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Technological Change - A Glass Half Empty or a Glass Half Full: Discussion of "Meeting the Challenge of Technological Change," and "Business and Auditing Impacts of New Technologies" Urton Anderson University of Texas Will there still be work for auditors in the year 2016? This is the question James Sylph and Gregory Shields initially posed in their paper "Meeting the Challenge of Technological Change - A Standard Setter's Perspective." It is also the question addressed, albeit more implicitly, in the paper by Charles Le Grand, "Business and Auditing Impacts of New Technology." While both papers agree that technological change will have a dramatic impact on the auditing profession over the next 20 years, their perspectives are quite different. Whereas the Sylph and Shields see technological change as "a glass half empty," Le Grand views technological change "as a glass half full" in terms of opportunities for the auditing profession. The difference in these views comes from how each defines auditing. Sylph and Shields take what I will call the "attestation perspective," going back to the 1973 ASOBAC (A Statement of Basic Auditing Concepts) and its framework for conditions which create demand for auditing. Le Grand, on the other hand, takes what I will call the "assurance perspective" with an emphasis on reliability of systems and improvement in their performance. While these perspectives both describe the traditional external audit of the financial statements, different attributes of the product of the audit process are emphasized. Attestation versus Assurance The definition of auditing presented in ASOBAC, and subsequently in the majority of auditing textbooks, is as follows: Auditing is a systematic process of objectively obtaining and evaluating evidence regarding assertions about economic actions and events to ascertain the degree of correspondence between those assertions and established criteria and communicating the results to interested users. (American Accounting Association, 1973). ASOBAC further qualifies the definition of "auditing" by adding the restriction that "quantifiability is an attribute which subject matter must possess to be auditable." In this view the product of the audit process is a statement about the quality of the information contained in the assertions (i.e., the information presented in the financial statements either meets or does not meet some quality criteria). Indeed, this definition characterizes quite well the external auditing of financial statements, particularly as practiced in the 1970s, as well as the activity that today we would call "attestation." However, the ASOBAC definition is less than satisfying when one moves from the case of the external audit of financial statements to other activities which most would regard as also properly being classified as "auditing." One need only consider the layman's image of the auditor as the IRS agent examining a tax return, the person introduced at the Academy Award ceremony, or the one standing by as the balls are selected during the weekly state lottery drawing, to see the limited nature of the ASOBAC definition. 127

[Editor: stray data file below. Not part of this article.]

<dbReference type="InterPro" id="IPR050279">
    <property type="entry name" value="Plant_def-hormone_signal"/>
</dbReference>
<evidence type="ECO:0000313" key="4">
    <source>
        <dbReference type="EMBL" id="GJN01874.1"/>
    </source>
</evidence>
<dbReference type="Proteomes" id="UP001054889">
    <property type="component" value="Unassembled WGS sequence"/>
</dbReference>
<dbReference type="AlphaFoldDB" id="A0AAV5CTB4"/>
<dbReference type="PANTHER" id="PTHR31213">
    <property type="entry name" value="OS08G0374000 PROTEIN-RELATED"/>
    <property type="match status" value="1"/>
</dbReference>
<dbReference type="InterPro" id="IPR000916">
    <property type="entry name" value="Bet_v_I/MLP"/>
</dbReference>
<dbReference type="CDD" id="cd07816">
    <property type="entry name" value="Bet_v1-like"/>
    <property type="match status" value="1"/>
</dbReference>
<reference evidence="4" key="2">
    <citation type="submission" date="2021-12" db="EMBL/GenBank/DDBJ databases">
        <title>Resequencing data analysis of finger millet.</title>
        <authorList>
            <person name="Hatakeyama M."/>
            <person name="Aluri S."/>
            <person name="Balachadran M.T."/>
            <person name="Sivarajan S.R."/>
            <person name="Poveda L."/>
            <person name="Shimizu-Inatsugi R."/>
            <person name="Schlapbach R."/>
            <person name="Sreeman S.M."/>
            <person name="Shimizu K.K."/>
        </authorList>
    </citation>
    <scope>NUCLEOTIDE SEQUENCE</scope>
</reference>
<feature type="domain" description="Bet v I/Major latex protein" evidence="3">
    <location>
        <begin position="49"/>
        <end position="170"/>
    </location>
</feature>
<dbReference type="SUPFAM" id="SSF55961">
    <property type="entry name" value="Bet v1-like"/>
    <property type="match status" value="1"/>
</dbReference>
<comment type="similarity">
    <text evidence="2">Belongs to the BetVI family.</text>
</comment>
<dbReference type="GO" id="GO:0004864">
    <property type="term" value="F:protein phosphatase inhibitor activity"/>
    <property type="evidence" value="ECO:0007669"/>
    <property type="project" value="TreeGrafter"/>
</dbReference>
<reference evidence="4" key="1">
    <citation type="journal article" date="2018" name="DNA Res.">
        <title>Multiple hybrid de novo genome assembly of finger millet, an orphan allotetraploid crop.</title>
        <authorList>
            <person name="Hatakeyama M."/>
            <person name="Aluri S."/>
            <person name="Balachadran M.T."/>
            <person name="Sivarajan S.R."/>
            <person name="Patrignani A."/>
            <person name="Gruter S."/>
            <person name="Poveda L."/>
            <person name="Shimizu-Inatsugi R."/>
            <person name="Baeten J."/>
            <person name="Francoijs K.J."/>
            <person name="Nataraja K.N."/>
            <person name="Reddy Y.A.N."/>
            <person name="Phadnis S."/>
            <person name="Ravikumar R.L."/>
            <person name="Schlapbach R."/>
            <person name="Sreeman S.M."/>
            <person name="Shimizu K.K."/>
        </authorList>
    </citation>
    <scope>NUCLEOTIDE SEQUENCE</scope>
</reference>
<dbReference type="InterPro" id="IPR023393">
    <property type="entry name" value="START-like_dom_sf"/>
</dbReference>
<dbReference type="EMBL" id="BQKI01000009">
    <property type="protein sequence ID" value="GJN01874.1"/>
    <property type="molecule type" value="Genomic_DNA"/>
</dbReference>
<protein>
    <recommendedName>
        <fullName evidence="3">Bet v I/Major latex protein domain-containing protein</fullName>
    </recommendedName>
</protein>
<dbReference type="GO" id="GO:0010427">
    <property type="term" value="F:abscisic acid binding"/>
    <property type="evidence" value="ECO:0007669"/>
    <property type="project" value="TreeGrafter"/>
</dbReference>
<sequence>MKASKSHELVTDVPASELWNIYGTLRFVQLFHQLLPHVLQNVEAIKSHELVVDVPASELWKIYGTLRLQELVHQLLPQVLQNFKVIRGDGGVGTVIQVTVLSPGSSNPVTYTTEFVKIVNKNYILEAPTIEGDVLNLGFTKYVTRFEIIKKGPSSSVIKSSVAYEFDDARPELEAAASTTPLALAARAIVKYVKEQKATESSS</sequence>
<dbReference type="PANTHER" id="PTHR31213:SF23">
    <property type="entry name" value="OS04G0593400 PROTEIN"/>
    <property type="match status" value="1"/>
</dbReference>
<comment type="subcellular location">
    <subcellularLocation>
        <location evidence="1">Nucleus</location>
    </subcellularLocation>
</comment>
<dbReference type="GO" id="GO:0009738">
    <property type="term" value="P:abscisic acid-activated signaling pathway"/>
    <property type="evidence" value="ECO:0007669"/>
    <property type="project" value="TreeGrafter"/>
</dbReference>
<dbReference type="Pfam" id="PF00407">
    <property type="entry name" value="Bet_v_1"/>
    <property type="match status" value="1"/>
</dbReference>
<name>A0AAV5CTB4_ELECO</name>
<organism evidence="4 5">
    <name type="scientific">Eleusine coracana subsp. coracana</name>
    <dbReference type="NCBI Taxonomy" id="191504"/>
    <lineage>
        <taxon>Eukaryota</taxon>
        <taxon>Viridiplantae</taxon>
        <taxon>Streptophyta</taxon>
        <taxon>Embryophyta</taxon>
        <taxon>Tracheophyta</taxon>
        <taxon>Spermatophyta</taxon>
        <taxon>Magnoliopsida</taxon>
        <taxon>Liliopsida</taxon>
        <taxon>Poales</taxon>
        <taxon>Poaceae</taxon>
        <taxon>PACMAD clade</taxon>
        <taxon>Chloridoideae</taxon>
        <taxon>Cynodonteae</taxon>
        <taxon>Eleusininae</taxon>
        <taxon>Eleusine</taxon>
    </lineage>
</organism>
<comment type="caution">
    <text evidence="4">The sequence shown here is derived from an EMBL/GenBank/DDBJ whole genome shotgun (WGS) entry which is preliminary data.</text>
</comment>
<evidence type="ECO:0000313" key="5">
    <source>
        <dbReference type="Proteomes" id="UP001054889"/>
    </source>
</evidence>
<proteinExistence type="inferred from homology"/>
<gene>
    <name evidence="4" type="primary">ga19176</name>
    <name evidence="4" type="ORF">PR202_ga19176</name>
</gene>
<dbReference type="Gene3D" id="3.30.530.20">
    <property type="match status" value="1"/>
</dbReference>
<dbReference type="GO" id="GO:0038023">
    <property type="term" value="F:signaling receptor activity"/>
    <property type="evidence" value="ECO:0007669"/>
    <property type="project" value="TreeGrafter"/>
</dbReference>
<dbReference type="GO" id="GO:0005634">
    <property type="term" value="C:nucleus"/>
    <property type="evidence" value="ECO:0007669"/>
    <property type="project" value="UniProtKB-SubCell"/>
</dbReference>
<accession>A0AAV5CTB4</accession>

Technological change -- A glass half empty or a glass half full: Discussion of "Meeting the challenge of technological change," and "Business and auditing impacts of new technologies"
Ettredge, Michael L., ed.
Auditing -- Data processing
Auditing Symposium XIII: Proceedings of the 1996 Deloitte & Touche/University of Kansas Symposium on Auditing Problems, pp. 127-133
|Source||Published by: University of Kansas, School of Business|
|Rights||Contents have not been copyrighted|
|Format||PDF page image with corrected OCR scanned at 400 dpi|
|Collection||Deloitte Digital Collection|
|Digital Publisher||University of Mississippi Library. Accounting Collection|